Databases

Diego Comin – Why New Technologies Do Not Make Poor Countries Rich

 
Over the past two hundred years, poor countries have become faster at adopting the technologies of rich countries. So why is it, the economist asks, that poor countries have remained poor, by and large? The answer, Diego Comin says, is that poor countries use technologies less intensely: fewer people use less advanced computers less often. To find out why – finance, institutions, geography? – Diego amasses data to measure the diffusion of technologies over two centuries. Compiling a big data set to study the drivers of technology adoption – this is new economic thinking.
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Margaret Levenstein - Financing Innovation or Speculation, the Case of Cleveland

About the Interview

Did you know that around 1920 Cleveland, Ohio, had a technological cutting edge not unlike Silicon Valley today? Probably you didn't, because Cleveland lost its edge during the Great Depression, and its innovation networks were never heard of again. Margaret Levenstein tells the story how, in the late 1920s, local investors who used to fund local inventors started speculating in New York instead, and the innovation networks broke down. This is not a story only about Cleveland, Ohio. This is painstaking research yielding a unique relational database to answer questions about the long-term costs of macroeconomic instability - this is new economic thinking. Read more

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Emergency Preservation of Federal Bankruptcy Court Records, 1940-2000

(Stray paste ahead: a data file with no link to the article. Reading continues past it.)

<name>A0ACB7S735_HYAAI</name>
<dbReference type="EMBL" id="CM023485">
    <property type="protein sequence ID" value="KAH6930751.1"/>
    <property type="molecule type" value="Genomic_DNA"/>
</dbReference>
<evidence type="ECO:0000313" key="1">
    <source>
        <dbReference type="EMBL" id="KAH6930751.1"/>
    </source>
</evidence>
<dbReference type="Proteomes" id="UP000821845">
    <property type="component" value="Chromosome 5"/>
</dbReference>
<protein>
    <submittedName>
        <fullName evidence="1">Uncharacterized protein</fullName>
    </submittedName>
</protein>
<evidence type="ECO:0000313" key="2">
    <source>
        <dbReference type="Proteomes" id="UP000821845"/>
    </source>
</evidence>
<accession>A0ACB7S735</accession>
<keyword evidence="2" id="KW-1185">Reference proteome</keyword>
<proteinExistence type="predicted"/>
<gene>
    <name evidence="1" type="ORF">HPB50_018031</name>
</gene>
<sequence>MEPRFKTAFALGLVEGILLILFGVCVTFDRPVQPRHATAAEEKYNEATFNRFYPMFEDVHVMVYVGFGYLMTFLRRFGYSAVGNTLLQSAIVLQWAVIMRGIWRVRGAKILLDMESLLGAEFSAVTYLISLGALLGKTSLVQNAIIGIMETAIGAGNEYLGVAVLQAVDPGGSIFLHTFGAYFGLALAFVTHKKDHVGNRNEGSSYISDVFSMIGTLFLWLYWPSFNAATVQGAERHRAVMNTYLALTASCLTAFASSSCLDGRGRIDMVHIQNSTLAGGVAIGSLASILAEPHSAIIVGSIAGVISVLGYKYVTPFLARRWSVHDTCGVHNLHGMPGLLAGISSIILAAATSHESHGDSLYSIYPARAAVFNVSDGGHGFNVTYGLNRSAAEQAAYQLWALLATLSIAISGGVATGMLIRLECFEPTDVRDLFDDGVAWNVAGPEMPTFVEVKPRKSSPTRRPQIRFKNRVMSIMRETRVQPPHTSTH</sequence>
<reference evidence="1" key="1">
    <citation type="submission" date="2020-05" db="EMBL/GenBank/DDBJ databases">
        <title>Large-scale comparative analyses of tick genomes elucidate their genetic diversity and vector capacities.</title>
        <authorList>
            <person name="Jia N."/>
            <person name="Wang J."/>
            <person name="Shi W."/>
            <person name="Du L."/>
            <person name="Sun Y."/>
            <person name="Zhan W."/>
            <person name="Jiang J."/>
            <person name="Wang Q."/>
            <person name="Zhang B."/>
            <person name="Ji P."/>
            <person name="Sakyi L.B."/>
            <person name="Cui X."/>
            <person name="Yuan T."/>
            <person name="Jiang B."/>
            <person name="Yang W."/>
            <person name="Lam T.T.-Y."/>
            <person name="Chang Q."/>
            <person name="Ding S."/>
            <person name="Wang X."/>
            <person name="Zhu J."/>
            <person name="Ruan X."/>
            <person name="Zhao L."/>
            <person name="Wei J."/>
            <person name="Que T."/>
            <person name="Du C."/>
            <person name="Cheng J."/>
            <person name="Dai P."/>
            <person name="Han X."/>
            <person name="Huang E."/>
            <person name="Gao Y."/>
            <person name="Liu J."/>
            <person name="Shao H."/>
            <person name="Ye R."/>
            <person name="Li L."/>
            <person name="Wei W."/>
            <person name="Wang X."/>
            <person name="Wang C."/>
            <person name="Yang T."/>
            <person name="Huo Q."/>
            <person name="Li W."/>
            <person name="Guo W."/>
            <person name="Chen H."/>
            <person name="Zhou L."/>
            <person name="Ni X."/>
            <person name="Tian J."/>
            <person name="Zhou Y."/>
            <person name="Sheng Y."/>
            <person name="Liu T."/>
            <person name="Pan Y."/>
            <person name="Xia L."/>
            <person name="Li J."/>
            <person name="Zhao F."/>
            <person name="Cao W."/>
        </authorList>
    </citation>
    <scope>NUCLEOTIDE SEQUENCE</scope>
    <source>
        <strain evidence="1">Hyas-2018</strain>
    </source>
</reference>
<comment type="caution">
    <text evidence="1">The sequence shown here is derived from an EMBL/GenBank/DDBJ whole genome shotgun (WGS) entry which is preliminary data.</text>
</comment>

Project Members: 

We will document long-run trends in personal bankruptcy, with special emphasis on the use of the bankruptcy law at the local level and among women. Existing sources of data on bankruptcy are inadequate for careful analysis local or disaggregated trends. Read more

English Agricultural Markets and the State: The Corn Returns

Project Leader: 

At the urging of the Georgical Committee of the Royal Society, from 1685 the English Parliament required regular reporting of the average prices and quantities of six agricultural commodities (wheat, rye, barley, oats, beans and peas) sold in specified maritime ports and inland market towns. Read more

Understanding Finance's Potential for Growth and for Crisis

Project Leader: 

The financial sector is vital to economic growth; but finance is also a cause of crises. This two-sided potential is missing in most of today’s theoretical models and empirical research – the key reason why the 2007-8 credit crisis came as a surprise to leading policy and research institutions. Read more

Economics Not Pushing the Power of Computers - J Doyne Farmer

J. Doyne Farmer, professor at the Santa Fe Institute, notes that data sets in economics research are not nearly as complicated as those generated in other sciences. Interviewed by Peter Leyden at King's College, April 2010.

Young People and Technology - David Colander

Middlebury College's David Colander tells INET that technology is changing society, and that it should be allowed to evolve without limitations. Interviewed by Peter Leyden at King's College, April 2010.

John Fullerton Responds to INET Community Members

Our recent video interview with John Fullerton, the founder and President of the Capital Institute, touched on some very profound ideas about how the economy interacts with the biosphere. Read more

Mathematical Formalism and Political-Economic Content - Duncan Foley

The Inaugural Conference @ King's, Institute for New Economic Thinking, Session 6: Mathematical Models: Rigorously Testable, Qualitative Metaphors, or Simply an Entry Barrier.

Mathematical Formalism and Political-Economic Content - Duncan Foley

The Inaugural Conference @ King's, Institute for New Economic Thinking, Session 6: Mathematical Models: Rigorously Testable, Qualitative Metaphors, or Simply an Entry Barrier.